Abigail Koffler


Entering Porcelain on Woodward Ave. feels like traveling back in time. The space is anchored by wooden banquets, a heavy L-shaped bar with colorful stenciled wall paint, tin ceilings, and vintage mirrors.

When former management consultant (“it steals your soul,” he warns) Mike Stamatelos decided to open a cafe, he was looking for a space with character. He thought about creating a community-oriented space. The team has built something and knows the neighborhood will shape it over time. 

Stamatelos, who has no previous restaurant experience, save for a job at Panera Bread where he was demoted from sandwich maker to dishwasher, gathered an experienced team for his first opening. He began construction in May and started planning in January.

Interior of Porcelain cafe.

Drawing inspiration from cafe culture in Vienna in the prewar era, which encourages “staying all afternoon” and lingering over desserts. Designer Elizabeth Ingram built out the space with vintage furniture. They found the wall design in a book at the Neue Gallery uptown and modernized it with bright colors. 

The space’s bar and banquets are not leftover from a previous restaurant, but rather a film set. The cafe was a location for Martin Scorcese’s upcoming film, “The Irishman.” The movie, which Stamatelos says went four times over budget, did a full built-out for the set, which appears very briefly in the trailer. Before serving as a film location, the space, built in 1903, was used by a nearby church for kitchen space and Boy Scouts activities. A German pork store across the street also inspired the space’s story. 

Porcelain’s opening menu, designed by Executive Chef Jeremy Griffiths and Thomas Chun, features grab-and-go options for the morning, like strudels, vegan pumpkin tarts, egg gribiche toast, and yogurt with berries. The all-day menu includes schnitzel fingers, seasonal soups and salads, latkes and spaetzle. Stamatelos knows people appreciate value and is adamant about serving generous portions.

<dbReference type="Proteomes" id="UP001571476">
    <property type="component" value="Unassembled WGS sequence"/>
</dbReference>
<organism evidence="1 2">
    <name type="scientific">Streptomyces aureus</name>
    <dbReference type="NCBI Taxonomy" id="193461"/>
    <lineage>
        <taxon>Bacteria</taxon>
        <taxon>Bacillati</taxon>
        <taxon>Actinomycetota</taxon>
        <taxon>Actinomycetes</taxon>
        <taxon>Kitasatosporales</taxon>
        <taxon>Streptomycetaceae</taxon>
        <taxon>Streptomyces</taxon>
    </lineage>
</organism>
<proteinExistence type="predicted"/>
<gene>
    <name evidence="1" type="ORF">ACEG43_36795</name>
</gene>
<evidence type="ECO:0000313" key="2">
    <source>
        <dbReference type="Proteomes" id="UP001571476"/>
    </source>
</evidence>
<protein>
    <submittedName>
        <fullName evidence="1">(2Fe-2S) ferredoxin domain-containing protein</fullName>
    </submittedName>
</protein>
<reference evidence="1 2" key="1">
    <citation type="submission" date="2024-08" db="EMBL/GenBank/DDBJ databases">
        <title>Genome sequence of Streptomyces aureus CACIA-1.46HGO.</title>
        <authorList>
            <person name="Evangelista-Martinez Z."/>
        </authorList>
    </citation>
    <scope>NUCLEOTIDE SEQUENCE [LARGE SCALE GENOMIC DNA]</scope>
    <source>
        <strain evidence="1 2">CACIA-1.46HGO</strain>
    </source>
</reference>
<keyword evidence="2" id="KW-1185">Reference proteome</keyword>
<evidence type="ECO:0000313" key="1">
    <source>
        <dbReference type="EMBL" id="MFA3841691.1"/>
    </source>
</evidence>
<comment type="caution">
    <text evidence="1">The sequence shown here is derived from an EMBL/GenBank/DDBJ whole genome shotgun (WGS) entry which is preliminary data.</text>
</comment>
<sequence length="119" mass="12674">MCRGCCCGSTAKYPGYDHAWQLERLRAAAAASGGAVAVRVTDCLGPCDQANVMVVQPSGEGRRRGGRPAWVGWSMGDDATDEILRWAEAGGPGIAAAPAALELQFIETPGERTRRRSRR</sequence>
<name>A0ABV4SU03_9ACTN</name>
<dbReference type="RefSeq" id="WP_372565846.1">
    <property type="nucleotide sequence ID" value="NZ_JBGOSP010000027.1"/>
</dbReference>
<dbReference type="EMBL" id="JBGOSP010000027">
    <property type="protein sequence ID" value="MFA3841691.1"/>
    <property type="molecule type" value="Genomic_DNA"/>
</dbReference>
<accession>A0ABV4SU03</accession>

Coffee comes from Redefine Coffee and the beverage menu will be straightforward, possibly adding some Viennese specialties later on. The cafe’s branding is subtle, as Stametelos wants the space and the experience to take center stage. He expects lots of grab-and-go purchases from commuters on their way to the nearby Forest Ave. M train. 

Porcelain will introduce beer and wine in October, once their liquor license is approved. The focus will be Eastern European wines and craft beers, including Berliner Weisse with syrups, a traditional German treat. Inspired by European culture, they hope to have less of a divide between coffee and wine for the people who want afternoon wine and after work coffee.

The cafe will have WiFi and has about 40 seats for lingering or working. Stamatelos worked part-time in consulting, while building out the space and has invested all of his own savings in the projects, as well as securing a loan from the Small Business Administration.

Porcelain’s menu.

He initially looked for spaces across Brooklyn, then came to Queens and fell in love with Ridgewood, which has a thriving community of small businesses. Most of his staff lives locally as well. He now resides blocks away from the cafe, which takes its name from the Moby song “Porcelain.” It’s also meant to evoke a Grandmother’s chipped china collection. 

Porcelain opened at 880 Woodward Ave. on Friday, September 13. During opening week, guests can take 20 percent off all purchases. Opening hours will be 7:00 a.m. through 5:00 p.m. Sunday through Thursday and 7:00 a.m. through 8:00 p.m. on Friday and Saturday. Hours will extend until midnight when the liquor license comes through.

All images by Mélanie Duault. 

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